June 6, 2020

Don't Stick to Sports

It's a popular refrain we hear whenever a notable sports figure deigns to go outside his or her supposed expertise and comment on a political or social issue consuming the world.

"Stick to sports."

After all, you're just here to entertain me. Your value is wholly in your performance on court or on the field. You're not paid to opine on topics outside your purview.

But if we've learned anything over the last few weeks, it's perhaps exactly when athletes don't do that that they have the most impact.

In a year that's already been rocked by so many tragedies, the tennis community has again come together in the days since the brutal death of George Floyd to make a statement.

Frances Tiafoe and college star Ayan Broomfield came together to put out a powerful video featuring the sport's biggest talents and a haunting message: "#RaquetsDownHandsUp"

View this post on Instagram

“Our Lives Begin To End The Day We Become Silent About Things That Matter” Martin Luther King Jr. Thank you to everyone that joined us in this, it starts with each and every one of us. • • @serenawilliams @iamgaelmonfils @katadams68 @malwashington @kgmontjane1 @zackeveee @k1ng_2._0 @heatherwatson92 @jarmere @naomiosaka @sloanestephens @tennisdarian @eastpoint_jenkins @tsongaofficiel @asia.muhammad @coacho.g @r_bizzeee @donaldyoungjr @mcneil8970 @coreygauff @haileybaptiste @ymerjr @philsbrainparade @thechandarubin @michaelmmoh @sachiavick @kamaumurray @cocogauff @garrisonzina #tennisforequality #lovewins #itisbiggerthantennis • • Song: Glory (@johnlegend @common) Thank you for creating such an impactful piece of art. Special thank you to Brian Tsao (@the_general_tsao ) for helping with edits. • • @wta @atp @espn @usta @itf__tennis @shaunking @bleacherreport @theshaderoom @octagon

A post shared by Frances Tiafoe (@bigfoe1998) on

Coco Gauff, all of sixteen years old, spoke to crowds in her hometown of Delray Beach with an eloquence that many politicians and most adults can't seem to muster for these trying times.

And Naomi Osaka, who just as lockdown was beginning made a vow to be less shy, has come out swinging in the fight for social justice and equality.

They're far from the only people trying to use their platforms to speak out. Martina Navratilova, Andy Roddick, Nicole Gibbs, and of course Serena Williams -- whose husband resigned from the board of the company he founded so a black director could take his place -- have all been huge advocates for the cause.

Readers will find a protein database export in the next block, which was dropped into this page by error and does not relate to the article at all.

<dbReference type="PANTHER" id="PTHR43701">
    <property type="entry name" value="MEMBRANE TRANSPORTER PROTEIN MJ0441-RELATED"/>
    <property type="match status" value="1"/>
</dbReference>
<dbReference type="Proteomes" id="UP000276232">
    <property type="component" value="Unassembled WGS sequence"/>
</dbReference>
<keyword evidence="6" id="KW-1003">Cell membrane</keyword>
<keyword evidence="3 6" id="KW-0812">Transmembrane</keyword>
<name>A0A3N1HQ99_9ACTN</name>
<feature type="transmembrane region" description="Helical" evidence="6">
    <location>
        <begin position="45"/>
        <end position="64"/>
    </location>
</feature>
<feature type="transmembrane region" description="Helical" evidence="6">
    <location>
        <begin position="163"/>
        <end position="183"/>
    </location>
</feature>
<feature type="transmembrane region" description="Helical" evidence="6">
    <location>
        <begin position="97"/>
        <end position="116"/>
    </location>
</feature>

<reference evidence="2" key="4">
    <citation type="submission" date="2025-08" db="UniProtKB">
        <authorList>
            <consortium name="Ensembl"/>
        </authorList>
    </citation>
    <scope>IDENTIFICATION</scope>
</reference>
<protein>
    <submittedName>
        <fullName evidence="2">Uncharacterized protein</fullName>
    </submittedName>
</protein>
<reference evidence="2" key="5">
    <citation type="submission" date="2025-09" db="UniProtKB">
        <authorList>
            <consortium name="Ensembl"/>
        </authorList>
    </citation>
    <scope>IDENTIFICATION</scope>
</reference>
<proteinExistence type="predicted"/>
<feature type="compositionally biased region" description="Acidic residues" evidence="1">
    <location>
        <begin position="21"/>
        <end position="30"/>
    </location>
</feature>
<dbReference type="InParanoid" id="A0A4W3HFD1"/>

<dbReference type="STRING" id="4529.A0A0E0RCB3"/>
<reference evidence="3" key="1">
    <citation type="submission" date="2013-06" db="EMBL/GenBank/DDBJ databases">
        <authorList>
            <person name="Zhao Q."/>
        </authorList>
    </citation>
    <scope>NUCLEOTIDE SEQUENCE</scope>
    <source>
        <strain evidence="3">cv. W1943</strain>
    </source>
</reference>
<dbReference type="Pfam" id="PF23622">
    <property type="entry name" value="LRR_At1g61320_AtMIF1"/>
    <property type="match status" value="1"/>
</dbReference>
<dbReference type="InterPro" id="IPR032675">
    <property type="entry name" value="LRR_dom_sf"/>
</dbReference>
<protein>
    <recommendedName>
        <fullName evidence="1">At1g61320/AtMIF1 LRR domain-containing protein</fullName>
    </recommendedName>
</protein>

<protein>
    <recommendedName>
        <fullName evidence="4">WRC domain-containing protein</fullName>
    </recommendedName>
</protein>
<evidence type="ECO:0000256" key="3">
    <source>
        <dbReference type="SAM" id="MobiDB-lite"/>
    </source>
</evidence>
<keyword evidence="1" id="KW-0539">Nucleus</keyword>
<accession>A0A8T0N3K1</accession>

And why shouldn't they be?

The argument can't be that they have no base of knowledge to comment on the subject. It was just a few years ago that my dear James Blake was a victim himself, abused by police after being mistaken for a criminal. As he writes, if it weren't for the fact that another cop recognized him, he doesn't know what might have happened to him. That's a kind of fear that no one should have -- famous athlete or not.

And with their base of fans, athletes are arguably the best chance of spreading the message and affecting change that we have. And the more that sign on, the better -- Colin Kaepernick's been trying to make his point for years, and it was only after this latest movement that the NFL finally admitted that its treatment of player protestors was wrong. Whether that gets Kaps back on a roster remains to be seen, but it's a start.

Of course the "stick to sports" trope can be trotted out selectively. Laura Ingraham was quick to defend Drew Brees's respect of the U.S. flag while commanding LeBron James to "shut up and dribble." And I found myself with "stick-to-sports" feelings when Lisa Raymond tweeted (and subsequently seems to have removed) a post equating "bad apple" cops to "bad apple" protestors. But we need to hear their voices -- all their voices -- if we're going to be able to educate ourselves.

And hopefully, even when there are once again live sports to stick to, the voices calling for justice will continue to be heard far louder than anything that's happening on court.

No comments: